| NEW YORK, March 27
NEW YORK, March 27 The amount that drugmaker
Mylan NV avoided paying the U.S. government in Medicaid
rebates for its EpiPen emergency allergy treatment since 2007
likely exceeds a proposed $465 million settlement the company
announced in October, according to a study by private drug
pricing experts published on Monday.
Mylan, which was already under fire for steep price
increases on the devices, said in October it agreed to settle
with the U.S. government after it was accused of improperly
classifying EpiPen with the Medicaid Drug Rebate Program as a
generic treatment. Mylan, which said earlier this month that it
was still working to finalize the settlement, did not admit
Drugmakers pay a rebate of 13 percent to state Medicaid
programs on sales of generics, rather than a minimum rebate of
23.1 percent on branded drugs.
According to estimates in the study, Mylan avoided paying
more than $426 million in rebates between 2012 and 2016 by
classifying EpiPen as a generic.
The amount Mylan underpaid Medicaid may exceed the
settlement, the study's authors suggest, because their estimate
covers two EpiPen formulations over only four years. Mylan
acquired EpiPen in 2007 and it had been classified as a generic
since 1997, according to the Centers for Medicare & Medicaid
The study was conducted by Jing Luo at Brigham and Women's
Hospital in Boston, and Aaron Kesselheim and Jerry Avorn at
Harvard Medical School, and published in JAMA Internal Medicine.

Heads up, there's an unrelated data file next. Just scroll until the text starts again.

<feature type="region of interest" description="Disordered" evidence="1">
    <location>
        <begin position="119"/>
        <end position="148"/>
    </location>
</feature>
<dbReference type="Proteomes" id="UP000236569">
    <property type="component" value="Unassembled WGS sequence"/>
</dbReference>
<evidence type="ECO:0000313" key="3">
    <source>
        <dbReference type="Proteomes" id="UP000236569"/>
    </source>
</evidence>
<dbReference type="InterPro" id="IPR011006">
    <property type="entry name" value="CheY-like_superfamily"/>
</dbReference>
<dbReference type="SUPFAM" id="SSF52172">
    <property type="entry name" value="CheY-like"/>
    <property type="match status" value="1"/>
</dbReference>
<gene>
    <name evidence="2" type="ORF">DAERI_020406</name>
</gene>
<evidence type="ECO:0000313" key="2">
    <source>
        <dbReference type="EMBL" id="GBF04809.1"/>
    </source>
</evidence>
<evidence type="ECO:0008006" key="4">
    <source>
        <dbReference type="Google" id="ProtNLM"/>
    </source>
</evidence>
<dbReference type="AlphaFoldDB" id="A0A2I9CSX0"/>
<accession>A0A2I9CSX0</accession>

EpiPen is an automatic injector, delivering a dose of
life-saving epinephrine to treat severe allergic reactions.
Mylan doubled the price of a pair of the devices to $600 last
year, up from $100 in 2007.
In response to the furor, Mylan launched its own generic
version of EpiPen priced at $300 for a two-pack.
A separate study published in the same journal said that
from 2007 to 2014, patients’ average out-of-pocket spending on
EpiPen more than doubled to $75 a year from $34 a year.
The proportion of patients with out-of-pocket costs of at
least $100 climbed from 4 percent to 18 percent during the study
period, while the share of patients with costs of at least $200
increased from 0.1 percent to almost 5 percent.
A Mylan spokesperson declined to comment on the Medicaid
In January, Mylan said that about 90 percent of consumers
who got its brand or generic EpiPen had an out-of-pocket cost of
less than $50. During the same time frame last year, 80 percent
of patients paid less than $50 out-of-pocket, the company said.
(Additional reporting by Michael Erman; Editing by Steve